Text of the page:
To many people, the dominant ignition source theory for the Hindenburg disaster revolves around the blue glow. Corona discharges are generally of very low ignition energy when compared to other discharge types caused by static electricity and generally thought to be incapable of igniting most solvent vapors and gases; but remember the ignition sensitivity (minimum ignition energy (MIE) of hydrogen is very LOW). Hydrogen MIE is 0.019mJ, which is 20 times less than the MIE for common solvents found in the process industries. Hydrogen gas has been proven to be capable of ignition by Corona discharge in the laboratory [ref 3].

On process plant, corona discharges can occur in situations where ‘something’ has become very highly charged. That ‘something’ could be, for example, the end of a wire reinforcing spiral in a plastic hose, the sharp edge of a powder drum that has not been grounded, or even the extremities of an operator working in an electrostatically charged environment near an insulating flexible big bag (FIBC), for example. Ever felt a ‘tingle’ in your finger or your hair move as you walk across an insulating carpet?

Was there thunderstorm activity in the vicinity of the Hindenburg at the time of the explosion? YES. It’s remarkable that the approach to the mooring station was delayed to allow a thunderstorm to pass. During that delay, the airship captain apparently took his passengers on a tour over the New Jersey beaches whilst waiting! It’s important to understand that very strong electric fields are generated under thunderstorm conditions. It’s also important to understand that there are also strong and fluctuating electric fields in the atmosphere both before a thunderstorm strikes and after it has passed. We must conclude that the atmospheric conditions were conducive to corona discharge activity. There was even a mooring warp in place to provide an electrical connection to ground for the airship to allow strong corona current to flow. Of course, this also ties in with witness accounts of the blue glow. In the process industries, some outdoor facilities will even shut some production areas when thunderstorms approach to avoid the electrostatic ignition risk.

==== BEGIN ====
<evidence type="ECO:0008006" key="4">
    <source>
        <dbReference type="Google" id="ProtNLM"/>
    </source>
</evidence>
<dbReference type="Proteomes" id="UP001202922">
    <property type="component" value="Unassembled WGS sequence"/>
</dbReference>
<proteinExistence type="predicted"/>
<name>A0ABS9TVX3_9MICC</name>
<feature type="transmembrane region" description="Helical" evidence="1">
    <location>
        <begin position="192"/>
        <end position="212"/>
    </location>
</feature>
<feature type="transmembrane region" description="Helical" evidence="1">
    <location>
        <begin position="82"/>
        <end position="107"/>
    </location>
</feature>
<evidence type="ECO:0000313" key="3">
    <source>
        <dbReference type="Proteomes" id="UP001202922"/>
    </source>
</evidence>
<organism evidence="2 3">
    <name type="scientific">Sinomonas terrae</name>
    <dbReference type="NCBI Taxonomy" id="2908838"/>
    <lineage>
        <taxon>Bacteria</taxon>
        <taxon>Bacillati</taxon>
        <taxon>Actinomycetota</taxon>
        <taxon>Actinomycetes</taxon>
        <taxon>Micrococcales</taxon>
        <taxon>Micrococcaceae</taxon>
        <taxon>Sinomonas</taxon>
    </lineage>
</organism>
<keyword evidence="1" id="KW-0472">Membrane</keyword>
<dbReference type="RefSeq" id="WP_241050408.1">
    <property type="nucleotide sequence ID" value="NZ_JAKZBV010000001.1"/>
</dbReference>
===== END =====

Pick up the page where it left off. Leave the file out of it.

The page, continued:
The Mule: For a bit of fun, we included the much-maligned mule. Interestingly enough, if you take a mule to the top of a mountain when a thunderstorm approaches, you can also see a blue glow emanating from the top of the mule’s ears. Mules, it seems, have many fine hairs on top of their ears and these will create the blue glow, the tell-tale sign of corona discharge. How about that for a static warning sign? Of course, as any mountaineer will know, such conditions are very dangerous not only for the mule but also for anyone in an exposed position on a mountain top in a thunderstorm. Corona discharges can precede a full-blown lightning strike – which is why some process plants would shut down as a precautionary measure.

Solution to the puzzler

So, there you have it. Strong electric fields, such as those that occur routinely when a thunderstorm is in the vicinity, can cause ionization of the atmosphere – particularly at corners, edges, or points of conducting objects and living creatures. This ionization can appear as a blue glow in extreme circumstances and is known colloquially as St Elmo’s fire – or to give its scientific name, corona discharge. Most Corona discharges are generally of low energy and would not be able to ignite most of the usual flammable atmospheres found on chemical plant although with flammable atmospheres of very low ignition energy and in the presence of extremely strong electric felids, ignition of low MIE gas atmospheres is possible.

The yachts mast will glow out at sea in a thunderstorm, as many ship’s skippers can testify, and we now know about corona from the ears of mules. A strong candidate ignition source behind the Hindenburg airship disaster was Corona discharge. Of course, it is the principals and practices of static electricity and Process Safety that bring all of this together.

Static electricity can cause fires and explosions on process plant. We are experts in process safety management. If you would like to talk through how our process safety consultants and specialists in static electricity can help you assess the dangers of static electricity on your plant, please contact us on 609-455-0001 or send us an email to info@stonehousesafety.com.

References

  1. https://www.canberratimes.com.au/story/7151311/why-did-the-hindenburg-burn/?src=rss
  2. https://www.livescience.com/58987-why-caused-the-hindenburg-disaster.html
  3. Journal of Electrostatics v71, issue 6 December 2013